IT has been just over four years since Scott Quigg last had a world title wrapped around his waist. Since dropping his WBA super-bantamweight crown to Carl Frampton on a split verdict in their unification clash, the Bury boxer has only had five fights. He won the first three, all at featherweight, but then missed weight prior to his scheduled WBO 126lb title tilt against Oscar Valdez two years ago. Despite the belt no longer being up for grabs for Quigg, the bout still went ahead.
Quigg did not end up winning the contest against Valdez, but he did regain the respect of those who had chastised him for coming in overweight. Valdez triumphed unanimously on the scorecards, yet Quigg performed valiantly during a brutal, bloody affair. Valdez finished up with a broken jaw (as Quigg did against Frampton) and missing tooth, while Scott suffered a broken nose and a cut to his left eyebrow.
After weighing in closer to super-featherweight than featherweight for his war with Valdez, Quigg decided that an official move up to 130lbs was his best option. Last time out in October 2018, he stopped the outgunned Mario Briones in two rounds. He was due to appear on the undercard of the Andy Ruiz Jnr-Anthony Joshua rematch three months ago, but an injured arm ruled him out.
Quigg’s opponent in Saudi Arabia that night was set to be Irish southpaw Jono Carroll. Now that the injury has healed, the two are able to get it on at the second time of asking. The Manchester Arena will host their 12-rounder this Saturday (March 7), live on Sky Sports Action/Main Event (UK) and DAZN (US).
For Quigg, it really is a case of returning home. Not only will this be his first appearance at Manchester Arena – a familiar local stamping ground – since December 2016, but it will also mark a reunion with his ex-coach, Joe Gallagher, whom he left to link up with Hall of Fame trainer Freddie Roach in Los Angeles in early 2017.
“It’s great to be back fighting at Manchester Arena and for my supporters to be able to see me on UK soil,” said Quigg. “It’s a perfect platform for me to launch my career forward again and get back in the mix for a world title shot.
“This year is going to be a very successful one for me. I know that I’ve still got it. All the doubters will see that there’s still plenty left in the tank. I’m looking forward to getting in there and taking Carroll apart. He’s going to come and try to have a go but he’ll get demolished. I’ll take him out, get my arm raised and move on. It’s as simple as that.”
Frequent barbs have been exchanged between the fighters in the lead-up to their match, much in the same way that Carroll engaged in fighting talk with Tevin Farmer prior to challenging him for the IBF super-featherweight strap 12 months ago. Although the rugged Dubliner was unanimously outscored by the slick-boxing Farmer, his reputation was enhanced in defeat.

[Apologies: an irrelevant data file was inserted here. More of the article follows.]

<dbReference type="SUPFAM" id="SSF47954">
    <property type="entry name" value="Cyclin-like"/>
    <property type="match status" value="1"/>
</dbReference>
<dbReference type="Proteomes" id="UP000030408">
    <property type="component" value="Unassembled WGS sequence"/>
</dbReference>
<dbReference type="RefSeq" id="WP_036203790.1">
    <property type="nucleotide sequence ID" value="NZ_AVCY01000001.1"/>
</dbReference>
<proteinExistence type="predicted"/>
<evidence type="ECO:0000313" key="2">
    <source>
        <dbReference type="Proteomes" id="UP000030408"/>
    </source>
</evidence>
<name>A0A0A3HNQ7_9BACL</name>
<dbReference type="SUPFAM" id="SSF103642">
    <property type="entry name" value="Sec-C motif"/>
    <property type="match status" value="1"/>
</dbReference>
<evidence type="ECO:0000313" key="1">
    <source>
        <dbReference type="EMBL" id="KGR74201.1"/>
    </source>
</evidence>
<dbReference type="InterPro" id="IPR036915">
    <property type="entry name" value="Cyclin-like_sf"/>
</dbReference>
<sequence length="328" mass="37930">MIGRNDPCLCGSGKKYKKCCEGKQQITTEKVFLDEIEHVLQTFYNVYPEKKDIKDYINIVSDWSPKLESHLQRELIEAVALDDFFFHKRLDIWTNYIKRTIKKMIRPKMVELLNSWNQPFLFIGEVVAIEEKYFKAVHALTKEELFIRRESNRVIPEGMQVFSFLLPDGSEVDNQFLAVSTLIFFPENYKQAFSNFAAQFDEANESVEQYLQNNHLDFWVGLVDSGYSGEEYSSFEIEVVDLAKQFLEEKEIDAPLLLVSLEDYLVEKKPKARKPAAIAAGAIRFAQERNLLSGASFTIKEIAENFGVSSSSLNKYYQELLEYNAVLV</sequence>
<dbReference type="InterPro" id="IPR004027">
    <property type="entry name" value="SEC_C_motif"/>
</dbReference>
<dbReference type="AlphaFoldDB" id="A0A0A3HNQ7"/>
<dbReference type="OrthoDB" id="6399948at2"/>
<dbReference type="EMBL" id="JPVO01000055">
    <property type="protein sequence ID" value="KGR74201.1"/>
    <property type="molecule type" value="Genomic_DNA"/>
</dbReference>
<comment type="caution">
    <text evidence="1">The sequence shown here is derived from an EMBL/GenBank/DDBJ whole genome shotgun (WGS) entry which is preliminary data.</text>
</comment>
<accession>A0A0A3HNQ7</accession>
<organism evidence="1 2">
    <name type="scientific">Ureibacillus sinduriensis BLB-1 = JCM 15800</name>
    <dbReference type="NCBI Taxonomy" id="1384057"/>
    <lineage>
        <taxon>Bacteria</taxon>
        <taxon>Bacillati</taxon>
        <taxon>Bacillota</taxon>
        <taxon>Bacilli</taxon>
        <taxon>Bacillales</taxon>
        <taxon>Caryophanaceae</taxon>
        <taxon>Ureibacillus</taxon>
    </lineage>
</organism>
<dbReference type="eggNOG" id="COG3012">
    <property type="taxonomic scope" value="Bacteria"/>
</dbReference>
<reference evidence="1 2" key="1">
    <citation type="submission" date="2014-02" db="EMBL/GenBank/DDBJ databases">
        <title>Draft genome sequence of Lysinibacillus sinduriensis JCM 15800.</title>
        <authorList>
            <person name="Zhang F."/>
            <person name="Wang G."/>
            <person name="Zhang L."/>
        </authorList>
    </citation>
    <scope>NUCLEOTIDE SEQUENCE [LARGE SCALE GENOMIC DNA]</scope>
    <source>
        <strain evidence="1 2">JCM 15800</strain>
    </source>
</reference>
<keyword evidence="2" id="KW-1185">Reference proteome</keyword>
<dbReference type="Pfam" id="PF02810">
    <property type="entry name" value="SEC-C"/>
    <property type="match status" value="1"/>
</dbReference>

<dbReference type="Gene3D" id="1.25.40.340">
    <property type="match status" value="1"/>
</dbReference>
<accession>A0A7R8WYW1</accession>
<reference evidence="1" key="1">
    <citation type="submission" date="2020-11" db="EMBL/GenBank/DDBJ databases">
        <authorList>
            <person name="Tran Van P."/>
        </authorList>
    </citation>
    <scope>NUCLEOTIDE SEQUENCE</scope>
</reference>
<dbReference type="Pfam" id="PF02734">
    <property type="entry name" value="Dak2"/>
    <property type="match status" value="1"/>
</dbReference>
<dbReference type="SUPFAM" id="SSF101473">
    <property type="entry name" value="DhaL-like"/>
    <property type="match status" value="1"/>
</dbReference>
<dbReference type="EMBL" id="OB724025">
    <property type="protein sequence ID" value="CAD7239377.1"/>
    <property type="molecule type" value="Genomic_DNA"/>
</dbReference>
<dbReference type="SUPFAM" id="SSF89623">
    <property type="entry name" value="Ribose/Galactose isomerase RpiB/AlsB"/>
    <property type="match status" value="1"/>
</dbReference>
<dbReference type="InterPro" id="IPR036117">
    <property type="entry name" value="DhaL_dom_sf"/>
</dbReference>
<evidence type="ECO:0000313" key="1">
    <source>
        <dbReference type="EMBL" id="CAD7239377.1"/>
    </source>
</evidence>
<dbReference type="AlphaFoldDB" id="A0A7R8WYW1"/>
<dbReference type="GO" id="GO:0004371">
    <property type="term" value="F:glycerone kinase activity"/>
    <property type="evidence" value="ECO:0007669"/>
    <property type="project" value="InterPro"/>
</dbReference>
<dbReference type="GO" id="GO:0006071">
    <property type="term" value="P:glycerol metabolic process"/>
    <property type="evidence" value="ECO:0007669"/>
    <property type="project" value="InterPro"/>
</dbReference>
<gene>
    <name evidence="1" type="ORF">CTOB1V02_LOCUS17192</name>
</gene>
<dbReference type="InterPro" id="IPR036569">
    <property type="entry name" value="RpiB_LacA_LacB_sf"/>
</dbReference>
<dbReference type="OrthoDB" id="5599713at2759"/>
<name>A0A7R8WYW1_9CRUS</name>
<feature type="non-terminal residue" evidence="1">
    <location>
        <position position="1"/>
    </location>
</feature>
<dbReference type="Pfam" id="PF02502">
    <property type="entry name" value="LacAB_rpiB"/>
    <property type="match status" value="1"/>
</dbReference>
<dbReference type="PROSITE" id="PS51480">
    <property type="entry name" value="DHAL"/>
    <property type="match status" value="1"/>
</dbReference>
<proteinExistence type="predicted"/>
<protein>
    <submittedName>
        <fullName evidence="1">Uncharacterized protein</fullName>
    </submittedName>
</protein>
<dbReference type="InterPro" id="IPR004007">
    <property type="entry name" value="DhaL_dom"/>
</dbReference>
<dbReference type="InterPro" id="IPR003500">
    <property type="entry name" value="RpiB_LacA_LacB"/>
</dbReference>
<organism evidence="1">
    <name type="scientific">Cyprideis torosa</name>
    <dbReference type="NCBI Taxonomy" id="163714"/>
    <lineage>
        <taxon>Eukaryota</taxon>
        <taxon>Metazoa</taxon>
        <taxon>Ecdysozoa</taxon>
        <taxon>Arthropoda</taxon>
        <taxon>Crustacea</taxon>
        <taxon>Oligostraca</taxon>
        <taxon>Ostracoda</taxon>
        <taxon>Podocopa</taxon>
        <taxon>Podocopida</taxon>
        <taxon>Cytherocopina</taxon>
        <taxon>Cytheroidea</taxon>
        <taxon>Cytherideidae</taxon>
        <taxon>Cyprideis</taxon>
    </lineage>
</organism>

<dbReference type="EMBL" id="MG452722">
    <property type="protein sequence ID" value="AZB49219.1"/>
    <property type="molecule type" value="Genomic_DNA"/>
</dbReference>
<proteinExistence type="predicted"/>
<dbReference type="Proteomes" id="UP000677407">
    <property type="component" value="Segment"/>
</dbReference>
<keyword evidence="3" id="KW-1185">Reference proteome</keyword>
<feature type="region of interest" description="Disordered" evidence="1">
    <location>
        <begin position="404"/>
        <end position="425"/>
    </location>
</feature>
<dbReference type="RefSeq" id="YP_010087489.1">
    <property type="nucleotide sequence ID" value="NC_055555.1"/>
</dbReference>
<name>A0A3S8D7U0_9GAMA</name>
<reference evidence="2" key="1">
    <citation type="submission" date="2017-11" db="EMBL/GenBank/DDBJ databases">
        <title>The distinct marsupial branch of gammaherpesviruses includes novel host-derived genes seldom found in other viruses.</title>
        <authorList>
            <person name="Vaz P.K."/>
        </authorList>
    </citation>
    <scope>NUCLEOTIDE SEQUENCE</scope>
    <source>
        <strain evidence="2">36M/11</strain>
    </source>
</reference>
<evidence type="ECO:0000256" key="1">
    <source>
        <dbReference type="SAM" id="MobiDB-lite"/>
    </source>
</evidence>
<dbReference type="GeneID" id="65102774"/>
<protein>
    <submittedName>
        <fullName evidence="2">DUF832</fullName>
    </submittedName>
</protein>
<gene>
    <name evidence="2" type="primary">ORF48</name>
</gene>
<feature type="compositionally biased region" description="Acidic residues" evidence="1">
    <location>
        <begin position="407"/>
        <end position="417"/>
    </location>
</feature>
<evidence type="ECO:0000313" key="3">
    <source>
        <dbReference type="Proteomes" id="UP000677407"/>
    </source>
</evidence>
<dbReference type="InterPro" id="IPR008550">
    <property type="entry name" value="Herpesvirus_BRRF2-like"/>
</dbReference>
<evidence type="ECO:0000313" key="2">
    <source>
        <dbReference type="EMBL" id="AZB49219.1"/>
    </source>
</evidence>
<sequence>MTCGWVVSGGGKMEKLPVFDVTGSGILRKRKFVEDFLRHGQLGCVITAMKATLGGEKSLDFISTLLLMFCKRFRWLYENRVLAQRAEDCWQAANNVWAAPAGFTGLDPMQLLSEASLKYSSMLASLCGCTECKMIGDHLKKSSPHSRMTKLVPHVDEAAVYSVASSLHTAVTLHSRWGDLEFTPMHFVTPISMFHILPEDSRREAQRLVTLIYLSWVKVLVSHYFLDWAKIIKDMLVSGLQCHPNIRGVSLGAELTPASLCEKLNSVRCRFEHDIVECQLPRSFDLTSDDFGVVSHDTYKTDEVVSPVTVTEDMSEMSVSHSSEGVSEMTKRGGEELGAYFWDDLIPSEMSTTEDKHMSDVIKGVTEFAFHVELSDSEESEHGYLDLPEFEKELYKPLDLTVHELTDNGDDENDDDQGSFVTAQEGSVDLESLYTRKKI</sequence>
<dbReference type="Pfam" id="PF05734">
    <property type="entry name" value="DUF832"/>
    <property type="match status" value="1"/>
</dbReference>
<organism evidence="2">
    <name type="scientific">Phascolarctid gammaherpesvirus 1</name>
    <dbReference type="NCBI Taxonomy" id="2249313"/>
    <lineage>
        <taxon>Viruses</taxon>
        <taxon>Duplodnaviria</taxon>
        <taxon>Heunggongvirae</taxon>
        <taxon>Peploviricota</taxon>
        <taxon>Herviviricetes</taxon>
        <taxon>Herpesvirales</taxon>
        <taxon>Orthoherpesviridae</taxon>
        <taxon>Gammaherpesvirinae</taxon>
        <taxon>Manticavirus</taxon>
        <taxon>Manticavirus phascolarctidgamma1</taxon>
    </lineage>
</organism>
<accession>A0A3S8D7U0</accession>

“My loss to Farmer woke me up,” Carroll reflected. “I want to gain as much experience as possible and I welcome failure. I like it when I fail because it means I’m pushing myself hard enough. Anything that will push me mentally and physically I’m up for. It keeps me focused, disciplined and gives me guidance. I want to be the best I can possibly be. I know that I’m at world level now. I’ve been working my arse off to go and smash Quigg up.”
Carroll’s setback against Farmer was sandwiched by a split draw with decent veteran Guillaume Frenois in December 2018 and a unanimous victory over the unheralded Eleazar Valenzuela in August last year. An exciting and bullish aggressor, Carroll maintains a high-energy approach and attacks the body with gusto, though he is not known as a heavy hitter.
Unlike Carroll, the experienced Quigg is regarded as a powerful puncher, as the likes of Rendall Munroe and Kiko Martinez can attest. Jolting uppercuts and overhand rights up top are particular favourites of his, as are hurtful hooks downstairs. A strong all-rounder who can box behind his jab or swarm forward, Quigg boasts a good work rate and is very fit. However, he has been down on a couple of occasions in the past. Nevertheless, with his superior pedigree and versatility, Quigg is the pick to prevail on points in a competitive tussle.
Also on this Matchroom Boxing show, Derbyshire’s Zach Parker, 18-0 (12), Manchester’s Hughie Fury, 23-3 (13), and Liverpool’s Anthony Fowler, 11-1 (8), are in action over 10. Former British super-middleweight boss Parker is favoured to get past Australia’s Rohan Murdock, 24-1 (17), via decision in their WBO title eliminator. Czech Pavel Sour, 11-2 (6), is likely to be beaten inside the distance by ex-WBO heavyweight title challenger Fury, while 2016 Olympian Fowler can outpoint Bolton’s Jack Flatley, 16-1-1 (4), at super-welter.
The Verdict Quigg needs a win to recapture some momentum.